Why? That’s easy: 50 percent. Last year, many news organizations either hit or approached the 50 percent mark in digital traffic coming from mobile. That opened many eyes. It became very clear that mobile isn’t coming — it’s here. It’s been here. Mobile is now. And news organizations need mobile editors more than ever (read on for Six Ways To Be A Good Mobile Editor). Read more


58% of US adults say they have a smartphone — and other sobering stats from Pew

Pew Research Center

As an online journalist I think it’s sometimes easy to forget that the mobile revolution hasn’t put a smartphone in the pocket of every American yet. Read more

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At Circa, it’s not about ‘chunkifying’ news but adding structure

You sometimes hear what we do at Circa described as “chunkifying” — taking the news and presenting it in mobile-friendly chunks. And while on the surface this observation is correct, it misses the bigger picture.

Yes, each “point” of Circa is a single unit of news — something designated as a fact, quote, statistic, event or image. We thread these points together to tell stories. The end result is succinct and allows us to track which points a reader has consumed, powering our unique “follow” feature.

But I often respond to talk of chunkifying by pointing out that what we’re really doing at Circa is adding structure to information — and it could be the most powerful thing we do. Indeed, there’s an increasing amount of discussion around “atoms” of news. Read more

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News Corp Split

PoynterVision: Why News Corp acquired Storyful

Raju Narisetti, senior vice president and deputy head of strategy at News Corp, explains the reasons behind News Corp’s $25 million acquisition of Storyful in December. Many newsrooms have adopted Storyful to help them verify social media and video content. Watch the video to hear how Narisetti, who came to Poynter for the Future of News Audiences conference Jan. 26-27, sees Storyful’s verification tools fit into News Corp’s larger strategy.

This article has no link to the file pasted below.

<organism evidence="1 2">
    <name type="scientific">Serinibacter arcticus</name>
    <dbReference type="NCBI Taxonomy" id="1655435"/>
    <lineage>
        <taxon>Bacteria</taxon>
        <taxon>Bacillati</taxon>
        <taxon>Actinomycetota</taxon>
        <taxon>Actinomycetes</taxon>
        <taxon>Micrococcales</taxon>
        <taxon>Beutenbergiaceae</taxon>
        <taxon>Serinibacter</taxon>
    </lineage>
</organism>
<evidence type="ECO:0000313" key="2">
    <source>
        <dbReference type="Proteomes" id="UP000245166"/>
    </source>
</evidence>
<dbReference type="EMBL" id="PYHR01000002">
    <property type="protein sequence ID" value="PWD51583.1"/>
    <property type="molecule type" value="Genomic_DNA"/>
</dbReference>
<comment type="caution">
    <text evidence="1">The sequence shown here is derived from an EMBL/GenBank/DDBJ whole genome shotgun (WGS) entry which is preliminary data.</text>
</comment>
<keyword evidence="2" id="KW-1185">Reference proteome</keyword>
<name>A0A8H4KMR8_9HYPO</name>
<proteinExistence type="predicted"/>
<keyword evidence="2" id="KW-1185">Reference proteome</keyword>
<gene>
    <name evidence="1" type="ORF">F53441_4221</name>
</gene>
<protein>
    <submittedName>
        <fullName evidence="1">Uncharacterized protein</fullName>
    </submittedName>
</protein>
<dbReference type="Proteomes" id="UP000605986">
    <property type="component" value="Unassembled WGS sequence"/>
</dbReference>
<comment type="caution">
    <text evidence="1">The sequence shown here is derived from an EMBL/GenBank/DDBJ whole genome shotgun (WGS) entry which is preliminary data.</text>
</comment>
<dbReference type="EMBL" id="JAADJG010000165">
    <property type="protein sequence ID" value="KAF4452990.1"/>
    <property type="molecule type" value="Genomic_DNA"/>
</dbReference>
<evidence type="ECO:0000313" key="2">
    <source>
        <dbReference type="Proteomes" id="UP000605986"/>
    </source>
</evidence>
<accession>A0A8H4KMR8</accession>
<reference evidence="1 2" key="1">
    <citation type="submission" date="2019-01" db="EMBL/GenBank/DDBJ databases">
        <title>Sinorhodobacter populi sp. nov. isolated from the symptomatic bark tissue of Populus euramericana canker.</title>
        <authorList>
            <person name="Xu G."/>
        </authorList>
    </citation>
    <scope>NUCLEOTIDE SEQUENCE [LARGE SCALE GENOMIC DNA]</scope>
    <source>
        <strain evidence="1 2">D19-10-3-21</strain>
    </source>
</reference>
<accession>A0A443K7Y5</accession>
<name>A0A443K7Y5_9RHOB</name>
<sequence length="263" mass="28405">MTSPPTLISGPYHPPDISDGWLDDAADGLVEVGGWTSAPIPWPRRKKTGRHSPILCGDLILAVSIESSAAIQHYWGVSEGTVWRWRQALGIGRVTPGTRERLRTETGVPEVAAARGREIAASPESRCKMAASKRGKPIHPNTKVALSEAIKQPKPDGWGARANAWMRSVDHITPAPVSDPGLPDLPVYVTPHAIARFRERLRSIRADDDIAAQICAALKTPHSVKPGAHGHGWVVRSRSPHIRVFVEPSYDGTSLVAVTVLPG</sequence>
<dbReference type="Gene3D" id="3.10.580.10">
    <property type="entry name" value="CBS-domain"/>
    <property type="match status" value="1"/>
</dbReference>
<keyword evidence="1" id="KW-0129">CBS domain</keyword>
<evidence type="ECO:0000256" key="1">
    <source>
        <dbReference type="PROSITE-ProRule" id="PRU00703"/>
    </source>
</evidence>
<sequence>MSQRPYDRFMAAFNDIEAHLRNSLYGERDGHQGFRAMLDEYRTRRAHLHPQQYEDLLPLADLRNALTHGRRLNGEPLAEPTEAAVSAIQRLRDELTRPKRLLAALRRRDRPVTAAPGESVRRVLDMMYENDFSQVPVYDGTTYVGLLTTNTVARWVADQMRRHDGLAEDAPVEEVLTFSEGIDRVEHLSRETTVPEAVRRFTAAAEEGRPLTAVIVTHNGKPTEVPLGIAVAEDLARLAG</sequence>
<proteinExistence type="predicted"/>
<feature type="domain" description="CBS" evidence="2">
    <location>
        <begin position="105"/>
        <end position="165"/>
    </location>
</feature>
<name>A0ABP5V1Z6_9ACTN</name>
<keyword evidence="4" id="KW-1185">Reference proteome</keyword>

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Why the mobile-preview feature in BuzzFeed’s CMS should matter to you

When Dao Nguyen forgot to check a piece she wrote on a mobile device before it went live, she knew BuzzFeed had a problem. Nguyen is BuzzFeed’s vice president of growth and data, and “obviously it’s not my job to write a post,” she said by phone. But writing a big list post is a lot of work, she said, and previewing it on a non-desktop platform was a task easily forgotten.

Now when BuzzFeed authors click the preview button in their CMS, they see what their posts will look like on mobile devices as well as on desktop computers when they preview them, Nguyen said. That’s a fix that’s important for the site’s readers’ experiences, because sometimes writers use “embeds and large graphics that don’t scale down to mobile-sized screens,” Chris Johanesen, BuzzFeed’s vice president of product, said on the same call. Read more

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Spiegelplatten reflektieren Frankfurter Passanten und Gebaeude fuer Werbeaktion

As CNN mobile traffic hits 40%, editor calls web vs. apps debate ‘red herring’

CNN announced last week that mobile page views accounted for 40 percent of its overall traffic, the result of equally emphasizing its mobile website and mobile apps even as some in the industry remain stuck in an either-or debate.

ESPN’s traffic crossed the 50 percent mobile threshold late last year and BuzzFeed’s traffic is also majority mobile, but CNN’s 40 percent is impressive for a general news organization — one known to take particular advantage of softer content. “We’ve been saying 2014 is going to be the year that we go over 50 percent for mobile usage,” said Meredith Artley, CNN Digital’s managing editor.

I wondered if CNN was shifting resources away from apps and toward the mobile web, especially in light of reports like the latest from Flurry Analytics that indicate news apps struggle to compete with social media apps for mobile users’ attention. Read more